Kangchendzonga Peak (8586m)
One such route lies in western Sikkim, which promises the traveler to provide with an eternal experience. Starting from the peaceful wee town of Yuksom, it moves through the endless rain forests of the Kangchendzonga National Park (KNP) and takes you to the feet of the mighty mountain, a fine 8586 m; making it the tallest peak in India. The spectacular trail brings you amidst ancient giants of the Himalayas, with peaks rising over 7000 m above sea level, covered in snow and ice since the beginning of times. These mountain ranges are the lifeline for a major part of the Indian sub-continent, for the million rivers and streams that run down these slopes; make the soil fertile and provide enough water supplies for irrigation. Water is available in all its physical forms, where it vaporizes only to freeze back again. Plenty glaciers, snowfall, rain and slanting rock walls make Sikkim ‘the land of a thousand waterfalls’.
The state is divided into four districts, named after four directions, out of which west Sikkim is the heaven for mountaineers’, as most of the major treks are done to, or from Yuksom, making it a major base camp for the journey into the mountains. One can buy the last minute essentials from here, although nothing more than the basics is available. Mostly visited by western tourists, till a few years back, KNP trek is now gaining popularity among many Indian travelers.
Marked as the first capital of Sikkim in 16th century, then a separate country, Yuksom still lies as primitive as it would have been hundred years back. Locals have maintained the peace and green of the place, which makes it one of the greenest zones on this planet, as declared by UNESCO. Moreover, the place enjoys eco-system which is healthy, self healing and abundant. Plentiful water and other natural resources, help build the cities which are self-sufficient in an organic way. Adding to the beauty of the surrounding, every household maintains a kitchen garden and some farming land, decorated by millions of flowers all around the habitat.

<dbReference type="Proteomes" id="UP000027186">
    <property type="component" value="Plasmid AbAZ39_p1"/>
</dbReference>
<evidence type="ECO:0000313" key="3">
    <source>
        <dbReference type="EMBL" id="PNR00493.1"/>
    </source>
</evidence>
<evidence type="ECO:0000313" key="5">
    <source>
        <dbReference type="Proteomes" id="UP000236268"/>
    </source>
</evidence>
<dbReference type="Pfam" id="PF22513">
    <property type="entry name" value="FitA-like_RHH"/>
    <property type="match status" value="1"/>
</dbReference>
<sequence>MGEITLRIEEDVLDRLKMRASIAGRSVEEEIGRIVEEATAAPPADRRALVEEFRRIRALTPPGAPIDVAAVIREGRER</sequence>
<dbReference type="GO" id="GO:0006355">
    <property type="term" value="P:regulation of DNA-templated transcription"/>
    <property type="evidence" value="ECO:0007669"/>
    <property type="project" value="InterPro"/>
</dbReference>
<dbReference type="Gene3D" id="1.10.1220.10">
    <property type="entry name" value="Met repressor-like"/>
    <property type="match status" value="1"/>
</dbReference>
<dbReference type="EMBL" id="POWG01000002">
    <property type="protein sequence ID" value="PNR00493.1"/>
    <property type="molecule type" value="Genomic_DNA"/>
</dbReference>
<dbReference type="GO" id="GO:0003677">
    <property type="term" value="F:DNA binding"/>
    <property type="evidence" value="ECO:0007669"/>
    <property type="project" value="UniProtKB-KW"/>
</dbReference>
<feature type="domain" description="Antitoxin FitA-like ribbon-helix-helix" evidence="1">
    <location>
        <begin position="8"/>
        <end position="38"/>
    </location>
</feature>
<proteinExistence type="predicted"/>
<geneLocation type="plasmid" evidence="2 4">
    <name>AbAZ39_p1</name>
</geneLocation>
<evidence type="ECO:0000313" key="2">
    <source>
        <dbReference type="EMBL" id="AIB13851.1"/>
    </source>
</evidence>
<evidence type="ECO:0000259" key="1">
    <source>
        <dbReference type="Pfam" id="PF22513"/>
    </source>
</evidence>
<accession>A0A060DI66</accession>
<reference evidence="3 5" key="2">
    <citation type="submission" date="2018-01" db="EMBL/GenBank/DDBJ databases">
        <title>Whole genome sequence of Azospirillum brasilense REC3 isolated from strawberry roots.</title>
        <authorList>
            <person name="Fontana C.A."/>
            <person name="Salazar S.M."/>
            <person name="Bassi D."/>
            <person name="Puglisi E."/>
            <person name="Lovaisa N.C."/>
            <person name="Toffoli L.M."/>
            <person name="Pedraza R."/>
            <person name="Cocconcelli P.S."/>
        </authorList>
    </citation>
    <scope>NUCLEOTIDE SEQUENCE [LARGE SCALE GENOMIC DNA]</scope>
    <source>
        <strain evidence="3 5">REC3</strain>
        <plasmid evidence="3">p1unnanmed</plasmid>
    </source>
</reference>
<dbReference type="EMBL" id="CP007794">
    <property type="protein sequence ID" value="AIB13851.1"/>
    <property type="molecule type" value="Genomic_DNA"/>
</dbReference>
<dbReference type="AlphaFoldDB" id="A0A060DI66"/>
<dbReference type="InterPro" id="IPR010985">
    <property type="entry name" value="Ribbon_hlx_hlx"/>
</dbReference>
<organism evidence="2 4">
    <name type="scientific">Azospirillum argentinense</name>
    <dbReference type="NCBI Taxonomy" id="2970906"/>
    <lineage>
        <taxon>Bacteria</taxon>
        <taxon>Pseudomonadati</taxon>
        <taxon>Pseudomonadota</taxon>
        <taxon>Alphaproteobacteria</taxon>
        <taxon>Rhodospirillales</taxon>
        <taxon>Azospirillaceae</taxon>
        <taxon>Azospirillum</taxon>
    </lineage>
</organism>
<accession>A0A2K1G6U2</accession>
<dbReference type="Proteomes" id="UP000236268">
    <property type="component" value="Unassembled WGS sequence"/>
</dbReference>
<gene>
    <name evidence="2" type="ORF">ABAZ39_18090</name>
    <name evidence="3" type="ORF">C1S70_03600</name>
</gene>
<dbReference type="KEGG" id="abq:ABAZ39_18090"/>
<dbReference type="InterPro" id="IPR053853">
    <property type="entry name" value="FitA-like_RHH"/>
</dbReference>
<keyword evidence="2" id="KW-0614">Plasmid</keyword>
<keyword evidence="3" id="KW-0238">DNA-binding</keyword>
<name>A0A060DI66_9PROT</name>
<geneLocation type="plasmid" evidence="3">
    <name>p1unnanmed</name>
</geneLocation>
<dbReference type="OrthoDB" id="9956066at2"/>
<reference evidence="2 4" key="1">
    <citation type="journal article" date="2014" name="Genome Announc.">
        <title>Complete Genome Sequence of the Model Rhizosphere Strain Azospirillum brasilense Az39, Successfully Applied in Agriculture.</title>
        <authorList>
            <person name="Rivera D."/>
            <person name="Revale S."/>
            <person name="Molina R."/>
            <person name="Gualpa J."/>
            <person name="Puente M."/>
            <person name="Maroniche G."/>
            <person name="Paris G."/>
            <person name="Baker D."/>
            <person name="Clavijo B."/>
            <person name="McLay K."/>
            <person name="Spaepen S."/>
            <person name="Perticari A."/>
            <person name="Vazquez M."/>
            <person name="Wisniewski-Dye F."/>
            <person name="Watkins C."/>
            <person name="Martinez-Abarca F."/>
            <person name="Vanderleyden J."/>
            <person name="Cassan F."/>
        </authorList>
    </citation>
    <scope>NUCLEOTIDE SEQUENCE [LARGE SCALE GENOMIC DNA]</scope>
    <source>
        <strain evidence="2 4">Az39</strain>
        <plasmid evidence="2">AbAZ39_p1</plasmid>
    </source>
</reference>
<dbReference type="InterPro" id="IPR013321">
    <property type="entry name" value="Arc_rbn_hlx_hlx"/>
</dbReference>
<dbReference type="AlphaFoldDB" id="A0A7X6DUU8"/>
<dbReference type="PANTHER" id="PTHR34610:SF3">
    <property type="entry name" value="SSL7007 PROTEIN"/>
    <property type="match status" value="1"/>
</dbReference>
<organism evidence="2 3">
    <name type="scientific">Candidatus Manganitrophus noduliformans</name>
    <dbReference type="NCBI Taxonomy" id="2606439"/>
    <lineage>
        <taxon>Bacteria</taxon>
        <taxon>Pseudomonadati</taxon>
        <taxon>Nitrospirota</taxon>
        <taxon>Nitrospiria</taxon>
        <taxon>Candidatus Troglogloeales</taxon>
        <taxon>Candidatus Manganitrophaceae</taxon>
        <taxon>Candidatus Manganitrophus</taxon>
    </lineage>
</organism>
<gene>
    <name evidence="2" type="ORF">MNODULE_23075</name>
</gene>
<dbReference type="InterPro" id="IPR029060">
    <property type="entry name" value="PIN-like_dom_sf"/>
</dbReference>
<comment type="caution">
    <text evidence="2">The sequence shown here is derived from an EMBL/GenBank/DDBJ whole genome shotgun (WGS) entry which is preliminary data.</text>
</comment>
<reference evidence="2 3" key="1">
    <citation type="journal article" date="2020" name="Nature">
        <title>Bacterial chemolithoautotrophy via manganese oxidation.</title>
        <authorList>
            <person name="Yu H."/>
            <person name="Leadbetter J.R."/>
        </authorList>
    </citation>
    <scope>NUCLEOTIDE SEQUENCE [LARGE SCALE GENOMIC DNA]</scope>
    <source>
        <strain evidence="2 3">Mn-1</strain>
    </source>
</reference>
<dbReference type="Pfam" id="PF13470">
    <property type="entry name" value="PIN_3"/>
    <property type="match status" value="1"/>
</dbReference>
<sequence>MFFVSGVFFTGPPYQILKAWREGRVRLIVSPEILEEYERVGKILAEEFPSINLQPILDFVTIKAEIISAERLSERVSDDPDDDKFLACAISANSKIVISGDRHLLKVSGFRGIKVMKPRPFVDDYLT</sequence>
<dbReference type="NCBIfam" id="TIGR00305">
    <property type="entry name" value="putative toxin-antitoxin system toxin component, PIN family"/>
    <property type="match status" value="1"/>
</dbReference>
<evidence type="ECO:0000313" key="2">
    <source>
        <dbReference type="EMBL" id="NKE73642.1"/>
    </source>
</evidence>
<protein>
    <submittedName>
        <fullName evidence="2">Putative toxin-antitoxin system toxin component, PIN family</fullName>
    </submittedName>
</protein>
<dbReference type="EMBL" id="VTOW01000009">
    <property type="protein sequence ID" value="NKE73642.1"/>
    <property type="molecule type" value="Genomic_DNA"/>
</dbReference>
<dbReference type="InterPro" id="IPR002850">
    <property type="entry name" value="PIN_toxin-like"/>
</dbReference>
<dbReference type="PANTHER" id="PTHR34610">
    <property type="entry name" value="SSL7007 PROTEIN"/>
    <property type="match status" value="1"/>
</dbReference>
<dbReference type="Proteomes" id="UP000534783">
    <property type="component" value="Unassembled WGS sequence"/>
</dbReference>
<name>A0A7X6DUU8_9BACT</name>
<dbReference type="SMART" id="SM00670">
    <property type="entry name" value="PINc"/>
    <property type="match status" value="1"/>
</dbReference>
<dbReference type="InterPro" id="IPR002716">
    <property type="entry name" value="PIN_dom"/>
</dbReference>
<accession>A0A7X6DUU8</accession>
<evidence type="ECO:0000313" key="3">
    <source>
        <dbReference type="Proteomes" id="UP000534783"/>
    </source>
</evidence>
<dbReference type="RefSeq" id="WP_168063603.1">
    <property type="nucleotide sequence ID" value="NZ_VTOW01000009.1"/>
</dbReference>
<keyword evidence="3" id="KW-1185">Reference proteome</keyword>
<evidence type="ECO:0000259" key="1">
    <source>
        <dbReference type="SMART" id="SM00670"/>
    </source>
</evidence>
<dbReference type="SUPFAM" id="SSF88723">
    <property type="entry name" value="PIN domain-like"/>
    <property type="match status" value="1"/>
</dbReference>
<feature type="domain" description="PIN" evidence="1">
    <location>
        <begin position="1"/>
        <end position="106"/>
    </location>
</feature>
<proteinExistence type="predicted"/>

Continuing on the journey, across the gate of the national park, is the trail that leads into dense misty forests as it narrows down to a good 5 ft wide course. Traversing along the dense greens all the attention is captured by lights and the colors, with a back ground score of a thousand Himalayan birds. Everything is a piece of art and unusual in some way or the other, the ferns of the kinds that are rarely seen are found here in plenty, thick moss that has taken over the forest; a tree growing from inside a fallen tree, and sitting on its branch; is a beautiful bird, singing and celebrating life, how magical is that! The whole eco-system has maintained itself in harmony as no single tree stands unaccompanied! -the giant pine tree supports ferns growing out of the moss that has blanketed the trunk and the branches, coiled by uncanny creepers, on which an army of ants can be seen working really hard, along with various insects and birds forming their nests and colonies and territories distributed all over one single tree, imagine a forest with a million such trees. It’s pure joy to see how these big and small figures live in harmony following the divine plan of nature sending strong message, “life takes time to happen… but happen to be beautiful if given time.” It is a retreat for the mind and soul, a rehab from the poisonous lifestyle of the cities.
Moving on to the campsites on this venture, they are pretty convenient as one can opt for staying in the forest huts. These are basic wooden shelters, cosy enough if you get a proper sleeping bag and mattress. The first campsite at Tshoka (3040m), is an abandoned Tibetan village that seem to be forgotten by time, only recently turned into a campsite by the national park authorities. It lies on the ledge of a huge mountain, has a small pond, a monastery and a snack bar that serves alcohol. Another major campsite is at Dzongri (3930m), which gives magnificent views of Kangchendzonga along with the whole range stretching 180 degrees. Apart from these two, other camp sites are at Khokchurung, Thansing and Lamuney, which are maintained in a similar fashion.
Just sit on the edge of a cliff and peek into the deep surrounding valleys, like a bird who took a long flight now rests on a tree singing peacefully and witnessing the drama that nature has set to play. Everything is free and dancing along with the surroundings.
The early mornings of the days to follow are the best time for this kind of meditation as it provides sufficient energy to get through the arduous walk of the day. Walking in the wild surrounded by the giants of the greater Himalayas, induce a sense of connection, like the self is not separate from what’s outside.
The spectator is now part of play and playing along is the only thing that it does, all that breathlessness and pain does not exist anymore but peace, and euphoria. There is an elated control over randomness of the mind, it’s beautiful, it’s here and now!!